We know that children who experience abuse or neglect are “off the charts at risk,” as Dr. Joan Kaufman puts it, for psychiatric disorders like depression, anxiety and substance abuse. What’s more, they’re less likely to respond favorably to the treatments that evidence shows work well for other people. And research has shown that children who have been maltreated are also more at risk for a host of physical ailments, including heart disease, respiratory illness, diabetes, and cancer.
What’s going on here? Dr. Kaufman, a trauma and resilience expert at Yale University School of Medicine, gave a talk at the Child Mind Institute Friday, explaining our current understanding of how adverse experiences affect childhood development. It was a stunning demonstration of the way insights from animal research, human genetics, and clinical studies can complement and further each other.
We know that some kids are genetically predisposed to be more resilient than others. But we now have evidence that risk for psychiatric illness can be increased by environmental factors that change not what genes you are born with but how those genes function—as Dr.Kaufman put it, “chemical modifications to the DNA that can silence certain genes.” Children who have adverse early experiences have been shown to have more of these changes, which are called epigenetic, than other kids do in several sites on the genome that are involved in modulating stress responses. These epigenetic changes make them less able to absorb stress in a healthy way; essentially, the genes that work together to turn off the stress response at an appropriate time are not functioning normally.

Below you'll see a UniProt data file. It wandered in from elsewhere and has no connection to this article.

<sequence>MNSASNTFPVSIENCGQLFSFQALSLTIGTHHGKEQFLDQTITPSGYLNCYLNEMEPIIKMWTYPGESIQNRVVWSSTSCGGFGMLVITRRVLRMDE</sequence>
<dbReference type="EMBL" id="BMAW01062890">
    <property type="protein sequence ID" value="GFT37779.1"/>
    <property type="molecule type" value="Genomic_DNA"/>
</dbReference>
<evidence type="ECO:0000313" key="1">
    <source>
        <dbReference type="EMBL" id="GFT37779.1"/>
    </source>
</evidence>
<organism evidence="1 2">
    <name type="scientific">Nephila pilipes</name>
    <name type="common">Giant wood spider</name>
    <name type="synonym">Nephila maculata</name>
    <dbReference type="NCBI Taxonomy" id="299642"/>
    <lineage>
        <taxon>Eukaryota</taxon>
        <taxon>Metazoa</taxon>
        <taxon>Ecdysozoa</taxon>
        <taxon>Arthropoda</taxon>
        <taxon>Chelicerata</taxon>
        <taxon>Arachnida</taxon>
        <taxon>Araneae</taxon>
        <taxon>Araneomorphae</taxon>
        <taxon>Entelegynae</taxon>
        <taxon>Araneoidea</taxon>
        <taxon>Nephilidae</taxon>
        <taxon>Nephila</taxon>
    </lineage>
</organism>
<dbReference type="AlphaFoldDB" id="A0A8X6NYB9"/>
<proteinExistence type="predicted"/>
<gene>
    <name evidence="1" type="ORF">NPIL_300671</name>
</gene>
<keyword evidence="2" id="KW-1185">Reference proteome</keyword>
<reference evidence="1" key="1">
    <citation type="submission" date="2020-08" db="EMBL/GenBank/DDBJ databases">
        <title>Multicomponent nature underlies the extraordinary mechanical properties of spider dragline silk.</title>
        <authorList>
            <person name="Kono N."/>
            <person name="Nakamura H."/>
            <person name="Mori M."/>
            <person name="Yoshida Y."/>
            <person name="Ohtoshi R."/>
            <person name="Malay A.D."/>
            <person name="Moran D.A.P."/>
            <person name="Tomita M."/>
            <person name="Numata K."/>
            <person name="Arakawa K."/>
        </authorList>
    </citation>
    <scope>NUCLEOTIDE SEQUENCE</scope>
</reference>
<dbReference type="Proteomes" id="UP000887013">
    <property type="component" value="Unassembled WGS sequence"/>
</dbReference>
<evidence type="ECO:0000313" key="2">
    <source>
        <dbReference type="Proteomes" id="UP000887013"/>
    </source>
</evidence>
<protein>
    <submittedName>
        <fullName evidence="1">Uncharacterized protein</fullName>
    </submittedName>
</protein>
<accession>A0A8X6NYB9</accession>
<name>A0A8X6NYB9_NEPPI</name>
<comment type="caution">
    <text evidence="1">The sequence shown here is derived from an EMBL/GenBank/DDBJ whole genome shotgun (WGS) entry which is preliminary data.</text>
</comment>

This reflects what we know from animal studies. Dr. Kaufman cites research that looked at rats who have been denied important maternal nurturing in their first few days, either because they were removed from their mothers or because the mothers were abnormally low on “licking and grooming”—seriously, that’s what they call it. Those rats who experienced low L&G as pups had significantly higher stress reactivity—aka less resilience—as adults. Brain scans of the rats show corroborating decreases in the brain activity in regions that involve processing and modulating the stress response.
Most recently Dr. Kaufman and her team were able to do DNA analysis of a group of 96 children who been removed from their parents due to abuse or neglect and 96 control children. That analysis showed significantly greater epigenetic changes in the abused children than the other kids at almost 3,000 sites, on all 23 chromosomes. While three sites have been identified that predict depression and other psychiatric problems, others may help explain the association between adverse childhood experiences and various medical problems, from heart disease to cancer.
The good news in all this is that the right combination of nurturing and treatment has been shown to reverse those epigenetic changes that affect stress reactions and make kids more prone to psychiatric and other illnesses. As Dr. Kaufman put it in her talk, “Epigenetic modifications are often long-lasting, but they are not necessarily permanent.”
We’ll have more from Dr. Kaufman on childmind.org about treatment that effectively helps children who have been abused recover their resilience.